When I bought my first property back in the 20th century, I did so with almost no money down. A former co-worker was the rep. and walked me through the whole process that made it far more pleasant and educational. One thing I distinctly remember was the specific set of "rules" he set up to help maintain my standing with the financial institutions.
After the pre-approval, there’s a bit of a tightrope that buyers should be aware they are walking as they move closer to getting that loan. Let’s review a few of those missteps, and perhaps we can help you avoid these traps on the way to your next new home.
To be clear, a pre-approval letter is not much more than a statement from that bank noting that "at the present time" your finances are in good enough shape and "you are worth the risk" for them to lend you a certain amount of money. They will then move forward and do their due diligence with all of your financial records as well as the evaluation of the value of the home. There are many more steps taken after that letter is printed, so it is wise of you to watch your step during this period.
While this may seem painfully obvious to most, you should not add to your current debt load during this time. Beyond the obvious, ill-advised move of buying big-ticket items or going on any sort of shopping spree, it is also frowned upon to sign up for new credit cards. Putting yourself in the shoes of your lender, anything that would pique their interest or give them cause-for-pause is going to hinder the process. They are looking for low-risk customers who have stable finances and are not bouncing all over the place with their budgets and debt load. Keep yourself on the straight and narrow for these few weeks and there will be much less chance of red flags flying over your account folder. (Not actually sure if there is such a thing as an “account folder," but you get the idea!)
Although equally obvious on the surface, this one has its own nuances. Don’t quit your job! It is actually (mostly) fine for you to “change” jobs, ideally with an increase in pay, so long as you get a W-2 at the end of the year. Making the switch from a salaried position to one that pays by commission is a big red flag. This is not because commission-based jobs don’t have the potential to pay as well; it’s just that tricky, little word “potential." Banks want to see a track record of your income. If you jump from a consistent paycheck to one with no proven record of payments, most banks will wisely run away screaming.
The same is true for starting your own business. I’ve owned my company for over five years now, but when I first started I had just closed on and moved into my new house. Had I ventured to the bank before starting this venture (and then quit my job before we closed on the house) I have a feeling the bank would have backed out of the deal faster than I could say “yeah, but..." It is no secret that business owners can get loans and mortgages. I would just continue the planning process before you decide to jump ship and conquer the world on your own. Once you have made a mortgage payment or two, go get ‘em!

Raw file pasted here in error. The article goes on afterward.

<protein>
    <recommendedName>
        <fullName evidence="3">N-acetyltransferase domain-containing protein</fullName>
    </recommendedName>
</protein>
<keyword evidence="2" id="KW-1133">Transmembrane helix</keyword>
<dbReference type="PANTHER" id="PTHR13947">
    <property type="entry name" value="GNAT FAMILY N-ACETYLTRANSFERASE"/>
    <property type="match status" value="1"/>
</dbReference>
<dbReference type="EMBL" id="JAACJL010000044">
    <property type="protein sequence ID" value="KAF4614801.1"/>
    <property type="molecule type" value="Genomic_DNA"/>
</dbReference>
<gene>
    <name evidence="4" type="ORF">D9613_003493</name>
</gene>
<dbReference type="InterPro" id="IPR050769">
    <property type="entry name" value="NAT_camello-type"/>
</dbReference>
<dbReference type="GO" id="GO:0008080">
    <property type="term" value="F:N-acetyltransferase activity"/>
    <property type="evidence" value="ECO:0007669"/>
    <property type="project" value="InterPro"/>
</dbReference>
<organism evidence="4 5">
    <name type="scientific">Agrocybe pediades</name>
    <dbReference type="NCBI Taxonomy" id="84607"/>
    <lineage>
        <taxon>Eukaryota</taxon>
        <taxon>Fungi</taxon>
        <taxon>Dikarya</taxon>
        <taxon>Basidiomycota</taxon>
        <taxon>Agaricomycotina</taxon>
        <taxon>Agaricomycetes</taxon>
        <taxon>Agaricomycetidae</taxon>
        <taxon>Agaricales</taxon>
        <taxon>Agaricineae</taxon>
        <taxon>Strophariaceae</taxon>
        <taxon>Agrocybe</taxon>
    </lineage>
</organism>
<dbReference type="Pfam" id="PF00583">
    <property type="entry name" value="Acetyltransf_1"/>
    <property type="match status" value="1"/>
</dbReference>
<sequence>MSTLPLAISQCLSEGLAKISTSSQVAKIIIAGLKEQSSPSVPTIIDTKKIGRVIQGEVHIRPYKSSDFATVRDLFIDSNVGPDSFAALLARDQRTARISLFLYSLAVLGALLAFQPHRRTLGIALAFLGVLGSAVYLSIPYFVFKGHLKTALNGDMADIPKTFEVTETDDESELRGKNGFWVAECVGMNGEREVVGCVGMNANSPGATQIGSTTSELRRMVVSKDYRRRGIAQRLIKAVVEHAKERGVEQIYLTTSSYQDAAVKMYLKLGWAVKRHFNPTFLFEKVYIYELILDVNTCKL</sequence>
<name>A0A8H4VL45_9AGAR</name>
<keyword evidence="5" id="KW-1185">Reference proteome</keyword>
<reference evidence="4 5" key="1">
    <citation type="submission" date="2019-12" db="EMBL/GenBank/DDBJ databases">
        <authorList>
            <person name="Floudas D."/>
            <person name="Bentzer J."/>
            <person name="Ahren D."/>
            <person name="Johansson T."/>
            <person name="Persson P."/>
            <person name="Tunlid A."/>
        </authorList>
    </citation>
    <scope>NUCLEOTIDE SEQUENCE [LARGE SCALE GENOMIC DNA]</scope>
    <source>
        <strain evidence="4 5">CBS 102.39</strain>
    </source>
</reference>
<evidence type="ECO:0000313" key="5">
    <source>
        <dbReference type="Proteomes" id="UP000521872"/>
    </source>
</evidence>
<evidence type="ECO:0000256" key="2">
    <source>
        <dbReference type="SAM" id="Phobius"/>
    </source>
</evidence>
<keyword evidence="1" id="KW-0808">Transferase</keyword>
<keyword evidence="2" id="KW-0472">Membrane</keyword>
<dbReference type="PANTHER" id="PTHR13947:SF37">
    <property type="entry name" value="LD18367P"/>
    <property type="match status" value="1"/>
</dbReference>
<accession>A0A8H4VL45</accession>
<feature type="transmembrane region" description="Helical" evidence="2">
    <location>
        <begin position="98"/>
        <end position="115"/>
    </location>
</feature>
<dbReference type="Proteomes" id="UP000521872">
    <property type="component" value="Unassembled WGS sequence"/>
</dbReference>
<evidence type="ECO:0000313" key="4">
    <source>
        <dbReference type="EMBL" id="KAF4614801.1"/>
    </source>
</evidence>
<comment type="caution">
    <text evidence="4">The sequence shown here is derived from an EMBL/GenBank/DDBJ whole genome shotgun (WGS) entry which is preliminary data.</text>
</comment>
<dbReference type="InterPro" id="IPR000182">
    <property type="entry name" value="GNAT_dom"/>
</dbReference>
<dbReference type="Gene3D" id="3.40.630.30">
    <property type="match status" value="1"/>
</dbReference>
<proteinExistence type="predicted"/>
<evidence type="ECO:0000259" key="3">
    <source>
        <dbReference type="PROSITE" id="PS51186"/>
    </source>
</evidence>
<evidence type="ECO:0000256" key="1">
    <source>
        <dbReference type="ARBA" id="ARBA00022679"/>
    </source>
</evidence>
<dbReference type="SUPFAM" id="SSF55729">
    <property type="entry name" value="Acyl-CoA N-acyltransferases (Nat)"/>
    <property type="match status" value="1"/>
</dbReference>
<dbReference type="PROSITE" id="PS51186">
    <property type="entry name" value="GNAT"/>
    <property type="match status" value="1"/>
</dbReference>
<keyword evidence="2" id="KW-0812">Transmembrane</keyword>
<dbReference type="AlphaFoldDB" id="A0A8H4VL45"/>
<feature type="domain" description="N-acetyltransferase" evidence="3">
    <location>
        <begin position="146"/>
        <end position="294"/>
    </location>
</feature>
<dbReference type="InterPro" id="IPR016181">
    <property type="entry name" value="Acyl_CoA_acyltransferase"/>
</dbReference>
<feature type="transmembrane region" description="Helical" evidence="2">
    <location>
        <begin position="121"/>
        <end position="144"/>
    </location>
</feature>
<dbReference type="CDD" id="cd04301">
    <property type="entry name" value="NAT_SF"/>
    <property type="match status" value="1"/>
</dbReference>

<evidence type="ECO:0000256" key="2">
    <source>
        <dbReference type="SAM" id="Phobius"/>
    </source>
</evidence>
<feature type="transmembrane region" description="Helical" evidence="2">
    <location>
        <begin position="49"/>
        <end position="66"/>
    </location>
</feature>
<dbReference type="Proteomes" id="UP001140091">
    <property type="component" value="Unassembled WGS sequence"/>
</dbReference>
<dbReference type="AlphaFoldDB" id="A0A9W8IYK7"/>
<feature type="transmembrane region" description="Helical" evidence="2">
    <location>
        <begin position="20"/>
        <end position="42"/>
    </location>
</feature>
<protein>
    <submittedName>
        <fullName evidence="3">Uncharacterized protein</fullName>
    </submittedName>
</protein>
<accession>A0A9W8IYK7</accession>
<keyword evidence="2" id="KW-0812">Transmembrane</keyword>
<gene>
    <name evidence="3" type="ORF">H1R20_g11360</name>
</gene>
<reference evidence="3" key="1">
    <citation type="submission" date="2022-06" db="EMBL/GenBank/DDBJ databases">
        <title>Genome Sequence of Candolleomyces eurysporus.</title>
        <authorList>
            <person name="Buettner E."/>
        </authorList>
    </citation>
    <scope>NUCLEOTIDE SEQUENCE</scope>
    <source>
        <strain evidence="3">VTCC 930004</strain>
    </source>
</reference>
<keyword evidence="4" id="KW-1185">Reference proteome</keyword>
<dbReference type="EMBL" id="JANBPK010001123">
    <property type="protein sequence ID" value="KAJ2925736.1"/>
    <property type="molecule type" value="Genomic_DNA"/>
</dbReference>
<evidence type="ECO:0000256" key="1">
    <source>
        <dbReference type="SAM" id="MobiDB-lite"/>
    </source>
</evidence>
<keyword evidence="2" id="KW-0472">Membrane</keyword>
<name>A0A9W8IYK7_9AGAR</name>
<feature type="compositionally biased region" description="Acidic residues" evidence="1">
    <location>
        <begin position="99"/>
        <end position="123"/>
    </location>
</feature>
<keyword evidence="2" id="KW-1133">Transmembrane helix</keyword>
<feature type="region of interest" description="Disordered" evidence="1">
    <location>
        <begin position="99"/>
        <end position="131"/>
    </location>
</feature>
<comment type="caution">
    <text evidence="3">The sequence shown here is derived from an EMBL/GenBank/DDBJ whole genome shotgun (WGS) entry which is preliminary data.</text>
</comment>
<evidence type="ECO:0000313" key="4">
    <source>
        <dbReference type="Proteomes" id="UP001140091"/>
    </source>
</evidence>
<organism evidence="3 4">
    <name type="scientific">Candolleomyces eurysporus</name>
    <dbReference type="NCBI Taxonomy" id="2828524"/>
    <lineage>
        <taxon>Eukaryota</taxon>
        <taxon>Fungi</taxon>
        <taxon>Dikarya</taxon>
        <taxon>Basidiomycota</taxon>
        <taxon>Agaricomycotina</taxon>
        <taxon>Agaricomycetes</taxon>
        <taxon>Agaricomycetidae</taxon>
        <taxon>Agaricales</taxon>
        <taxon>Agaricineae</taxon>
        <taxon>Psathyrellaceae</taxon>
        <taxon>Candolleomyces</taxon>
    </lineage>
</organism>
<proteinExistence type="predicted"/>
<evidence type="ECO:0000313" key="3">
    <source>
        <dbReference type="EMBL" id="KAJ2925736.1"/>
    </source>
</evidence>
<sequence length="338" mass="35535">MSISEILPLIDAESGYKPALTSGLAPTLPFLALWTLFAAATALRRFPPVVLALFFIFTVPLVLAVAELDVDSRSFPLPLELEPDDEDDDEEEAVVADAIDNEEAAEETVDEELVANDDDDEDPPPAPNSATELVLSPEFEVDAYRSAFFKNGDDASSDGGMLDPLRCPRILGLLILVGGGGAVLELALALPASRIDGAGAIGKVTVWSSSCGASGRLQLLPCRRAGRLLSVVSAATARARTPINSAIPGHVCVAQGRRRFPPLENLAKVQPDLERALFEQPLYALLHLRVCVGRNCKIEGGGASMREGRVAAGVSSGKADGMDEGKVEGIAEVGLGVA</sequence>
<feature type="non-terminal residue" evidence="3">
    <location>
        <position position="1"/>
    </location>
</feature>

This one is a bit counter-intuitive, but hear me out. It is not advisable to pay off (or down) old debt during this time period. While you may think that you’re doing the right thing and (even better) working yourself toward a better mortgage rate by paying down your debt, you are actually hurting your credit score. Paying off (and then canceling) a credit card can temporarily drop your credit score a bunch. It can actually take 60 to 90 days for your credit score to bounce back after canceling a card.
Yes, it is a great idea to pay off those old debts and cancel those old cards (although there’s still some debate about that second part), but do so well before you first approach a bank or wait until after you have walked away from the closing table. Remember that the name of the game here is consistency and stability in the bank’s eyes. If you have the pre-approval letter in your hands, that means you’ve made it past the first round. Now simply stay the course until closing.
Lastly, try to avoid moving around large sums of money. In my case, this one isn’t hard to avoid since I’m not familiar with the phrase “large sums of money” when it comes to my finances! If someone wants to help you out with your home purchase, be sure they take care of this before you first approach the bank. “Gifts are not uncommon with home purchases, but the bank will often require two months of bank statements from the giver if the gift is made while the buyer is being reviewed,” said Badger Realty agent Roland Turgeon. He continued, “We recommend these gifts be made months in advance of the initial visit to the bank or after the buyers have left the closing table. This helps avoid further scrutiny by the bank and the inevitable delay of those buyers spending their first night in their new home."
Getting a mortgage is a stressful time and one in which the lending institution really holds the keys to your housing future. You can ease this process by getting your finances in order before you ever approach them and maintaining consistent financial behavior while the evaluation period is going on. If your finances are in good enough shape to get a pre-approval, chances are good that you are on your way to homeownership. Congratulations!